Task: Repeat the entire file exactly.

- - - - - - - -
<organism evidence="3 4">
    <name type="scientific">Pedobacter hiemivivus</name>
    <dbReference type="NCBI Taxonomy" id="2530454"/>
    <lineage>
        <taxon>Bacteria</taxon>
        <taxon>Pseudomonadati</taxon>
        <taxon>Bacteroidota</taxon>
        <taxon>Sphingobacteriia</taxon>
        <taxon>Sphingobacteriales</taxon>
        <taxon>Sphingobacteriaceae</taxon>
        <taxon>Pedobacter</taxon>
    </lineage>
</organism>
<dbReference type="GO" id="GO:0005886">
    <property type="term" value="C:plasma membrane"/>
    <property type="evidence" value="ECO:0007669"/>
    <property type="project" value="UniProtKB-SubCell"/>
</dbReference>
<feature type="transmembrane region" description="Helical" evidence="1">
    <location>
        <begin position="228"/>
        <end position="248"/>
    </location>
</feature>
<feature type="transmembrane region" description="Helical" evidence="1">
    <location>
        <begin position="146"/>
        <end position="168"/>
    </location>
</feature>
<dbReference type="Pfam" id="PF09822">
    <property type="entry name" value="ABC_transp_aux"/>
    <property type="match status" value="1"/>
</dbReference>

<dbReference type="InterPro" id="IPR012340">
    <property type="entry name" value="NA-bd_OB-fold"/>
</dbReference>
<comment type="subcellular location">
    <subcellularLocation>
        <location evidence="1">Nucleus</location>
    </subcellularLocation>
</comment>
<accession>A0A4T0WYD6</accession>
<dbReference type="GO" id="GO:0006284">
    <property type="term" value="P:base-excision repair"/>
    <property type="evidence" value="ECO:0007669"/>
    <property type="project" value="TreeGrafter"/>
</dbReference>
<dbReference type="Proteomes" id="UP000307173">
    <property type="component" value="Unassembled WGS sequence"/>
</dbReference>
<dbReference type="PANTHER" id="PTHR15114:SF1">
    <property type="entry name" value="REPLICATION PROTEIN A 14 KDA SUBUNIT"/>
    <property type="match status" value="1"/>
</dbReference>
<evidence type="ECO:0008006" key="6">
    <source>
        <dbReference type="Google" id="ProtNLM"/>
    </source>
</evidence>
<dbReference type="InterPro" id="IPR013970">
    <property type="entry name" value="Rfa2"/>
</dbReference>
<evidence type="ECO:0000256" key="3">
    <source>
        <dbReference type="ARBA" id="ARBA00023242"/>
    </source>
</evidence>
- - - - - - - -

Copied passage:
<organism evidence="3 4">
    <name type="scientific">Pedobacter hiemivivus</name>
    <dbReference type="NCBI Taxonomy" id="2530454"/>
    <lineage>
        <taxon>Bacteria</taxon>
        <taxon>Pseudomonadati</taxon>
        <taxon>Bacteroidota</taxon>
        <taxon>Sphingobacteriia</taxon>
        <taxon>Sphingobacteriales</taxon>
        <taxon>Sphingobacteriaceae</taxon>
        <taxon>Pedobacter</taxon>
    </lineage>
</organism>
<dbReference type="GO" id="GO:0005886">
    <property type="term" value="C:plasma membrane"/>
    <property type="evidence" value="ECO:0007669"/>
    <property type="project" value="UniProtKB-SubCell"/>
</dbReference>
<feature type="transmembrane region" description="Helical" evidence="1">
    <location>
        <begin position="228"/>
        <end position="248"/>
    </location>
</feature>
<feature type="transmembrane region" description="Helical" evidence="1">
    <location>
        <begin position="146"/>
        <end position="168"/>
    </location>
</feature>
<dbReference type="Pfam" id="PF09822">
    <property type="entry name" value="ABC_transp_aux"/>
    <property type="match status" value="1"/>
</dbReference>

<dbReference type="InterPro" id="IPR012340">
    <property type="entry name" value="NA-bd_OB-fold"/>
</dbReference>
<comment type="subcellular location">
    <subcellularLocation>
        <location evidence="1">Nucleus</location>
    </subcellularLocation>
</comment>
<accession>A0A4T0WYD6</accession>
<dbReference type="GO" id="GO:0006284">
    <property type="term" value="P:base-excision repair"/>
    <property type="evidence" value="ECO:0007669"/>
    <property type="project" value="TreeGrafter"/>
</dbReference>
<dbReference type="Proteomes" id="UP000307173">
    <property type="component" value="Unassembled WGS sequence"/>
</dbReference>
<dbReference type="PANTHER" id="PTHR15114:SF1">
    <property type="entry name" value="REPLICATION PROTEIN A 14 KDA SUBUNIT"/>
    <property type="match status" value="1"/>
</dbReference>
<evidence type="ECO:0008006" key="6">
    <source>
        <dbReference type="Google" id="ProtNLM"/>
    </source>
</evidence>
<dbReference type="InterPro" id="IPR013970">
    <property type="entry name" value="Rfa2"/>
</dbReference>
<evidence type="ECO:0000256" key="3">
    <source>
        <dbReference type="ARBA" id="ARBA00023242"/>
    </source>
</evidence>